A parent has a fundamental liberty interest in maintaining a relationship with his or her child. Troxel v. Granville, 530 U.S. 57, 65 (2000); Doe v. State, 137 Idaho 758, 760, 53 P.3d 341, 343 (2002). This interest is protected by the Fourteenth Amendment to the United States Constitution. State v. Doe, 144 Idaho 839, 842, 172 P.3d 1114, 1117 (2007). Implicit in the Termination of Parent and Child Relationship Act is the philosophy that, wherever possible, family life should be strengthened and preserved. I.C. § 16-2001(2). Therefore, the requisites of due process must be met when terminating the parent-child relationship. State v. Doe, 143 Idaho 383, 386, 146 P.3d 649, 652 (2006). Due process requires that the grounds for terminating a parent-child relationship be proved by clear and convincing evidence. Id. Because a fundamental liberty interest is at stake, the United States Supreme Court has determined that a court may terminate a parent-child relationship only if that decision is supported by clear and convincing evidence. Santosky v. Kramer, 455 U.S. 745, 769 (1982). See also I.C. § 16-2009; In re Doe, 146 Idaho 759, 761-62, 203 P.3d 689, 691-92 (2009); Doe, 143 Idaho at 386, 146 P.3d at 652.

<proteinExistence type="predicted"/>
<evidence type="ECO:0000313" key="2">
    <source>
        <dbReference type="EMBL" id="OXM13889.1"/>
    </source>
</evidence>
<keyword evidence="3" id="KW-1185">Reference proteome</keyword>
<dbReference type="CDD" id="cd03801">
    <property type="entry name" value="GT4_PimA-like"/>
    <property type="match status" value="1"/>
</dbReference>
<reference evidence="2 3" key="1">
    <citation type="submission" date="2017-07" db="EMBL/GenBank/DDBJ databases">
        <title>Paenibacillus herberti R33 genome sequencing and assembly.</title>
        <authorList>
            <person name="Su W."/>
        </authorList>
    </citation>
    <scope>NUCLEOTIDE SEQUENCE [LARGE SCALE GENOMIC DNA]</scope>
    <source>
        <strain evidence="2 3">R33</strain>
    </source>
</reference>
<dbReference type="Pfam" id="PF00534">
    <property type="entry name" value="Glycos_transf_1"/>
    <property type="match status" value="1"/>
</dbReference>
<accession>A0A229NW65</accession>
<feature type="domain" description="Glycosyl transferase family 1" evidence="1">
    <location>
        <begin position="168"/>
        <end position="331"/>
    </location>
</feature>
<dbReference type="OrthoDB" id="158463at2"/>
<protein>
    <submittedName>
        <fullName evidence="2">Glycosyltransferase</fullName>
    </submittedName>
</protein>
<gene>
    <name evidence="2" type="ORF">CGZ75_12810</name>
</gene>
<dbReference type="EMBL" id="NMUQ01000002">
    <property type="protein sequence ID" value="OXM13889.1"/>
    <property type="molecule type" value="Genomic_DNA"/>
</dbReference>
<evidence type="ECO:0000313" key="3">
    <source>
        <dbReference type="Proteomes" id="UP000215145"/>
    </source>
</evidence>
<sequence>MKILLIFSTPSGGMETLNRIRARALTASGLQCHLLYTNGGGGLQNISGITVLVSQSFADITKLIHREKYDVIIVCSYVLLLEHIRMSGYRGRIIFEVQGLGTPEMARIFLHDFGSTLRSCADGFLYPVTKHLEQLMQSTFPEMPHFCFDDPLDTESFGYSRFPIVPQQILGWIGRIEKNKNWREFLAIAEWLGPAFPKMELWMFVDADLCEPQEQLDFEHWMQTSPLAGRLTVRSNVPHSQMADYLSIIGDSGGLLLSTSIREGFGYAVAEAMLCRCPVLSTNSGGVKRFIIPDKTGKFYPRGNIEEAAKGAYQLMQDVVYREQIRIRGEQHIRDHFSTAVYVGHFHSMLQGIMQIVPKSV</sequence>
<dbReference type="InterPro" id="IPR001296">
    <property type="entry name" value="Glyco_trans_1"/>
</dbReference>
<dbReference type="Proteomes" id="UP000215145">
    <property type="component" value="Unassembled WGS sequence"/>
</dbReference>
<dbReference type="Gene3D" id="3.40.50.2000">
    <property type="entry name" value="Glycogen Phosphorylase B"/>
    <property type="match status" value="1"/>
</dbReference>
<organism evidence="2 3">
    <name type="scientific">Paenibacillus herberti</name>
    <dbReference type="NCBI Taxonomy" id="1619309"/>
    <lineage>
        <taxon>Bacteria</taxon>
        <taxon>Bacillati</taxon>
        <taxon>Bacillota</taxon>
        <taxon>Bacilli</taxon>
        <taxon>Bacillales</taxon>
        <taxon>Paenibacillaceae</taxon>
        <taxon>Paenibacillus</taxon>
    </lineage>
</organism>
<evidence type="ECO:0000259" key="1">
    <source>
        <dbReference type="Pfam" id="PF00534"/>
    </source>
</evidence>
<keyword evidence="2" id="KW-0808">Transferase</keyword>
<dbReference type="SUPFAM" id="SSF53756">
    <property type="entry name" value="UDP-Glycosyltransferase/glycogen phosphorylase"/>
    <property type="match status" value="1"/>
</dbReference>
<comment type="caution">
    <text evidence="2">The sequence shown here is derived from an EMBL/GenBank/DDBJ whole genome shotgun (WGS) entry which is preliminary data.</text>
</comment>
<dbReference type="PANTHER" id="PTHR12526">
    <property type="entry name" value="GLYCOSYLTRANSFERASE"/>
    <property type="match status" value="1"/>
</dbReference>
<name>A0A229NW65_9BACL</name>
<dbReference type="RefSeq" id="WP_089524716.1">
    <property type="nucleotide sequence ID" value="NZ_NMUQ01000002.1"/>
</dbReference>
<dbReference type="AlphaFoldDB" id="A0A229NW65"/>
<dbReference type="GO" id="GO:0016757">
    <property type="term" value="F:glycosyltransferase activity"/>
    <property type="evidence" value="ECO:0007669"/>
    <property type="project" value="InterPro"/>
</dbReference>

On appeal from a decision terminating parental rights, this Court examines whether the decision is supported by substantial and competent evidence, which means such evidence as a reasonable mind might accept as adequate to support a conclusion. Doe v. Doe, 148 Idaho 243, 245-46, 220 P.3d 1062, 1064-65 (2009). The appellate court will indulge all reasonable inferences in support of the trial court's judgment when reviewing an order that parental rights be terminated. Id. The Idaho Supreme Court has also said that the substantial evidence test requires a greater quantum of evidence in cases where the trial court's finding must be supported by clear and convincing evidence than in cases where a mere preponderance is required. Doe v. Doe, 143 Idaho 343, 346, 144 P.3d 597, 600 (2006). Clear and convincing evidence is generally understood to be evidence indicating that the thing to be proved is highly probable or reasonably certain. In re Doe, 143 Idaho 188, 191, 141 P.3d 1057, 1060 (2006). Further, the magistrate's decision must be supported by objectively supportable grounds. Doe, 143 Idaho at 346, 144 P.3d at 600.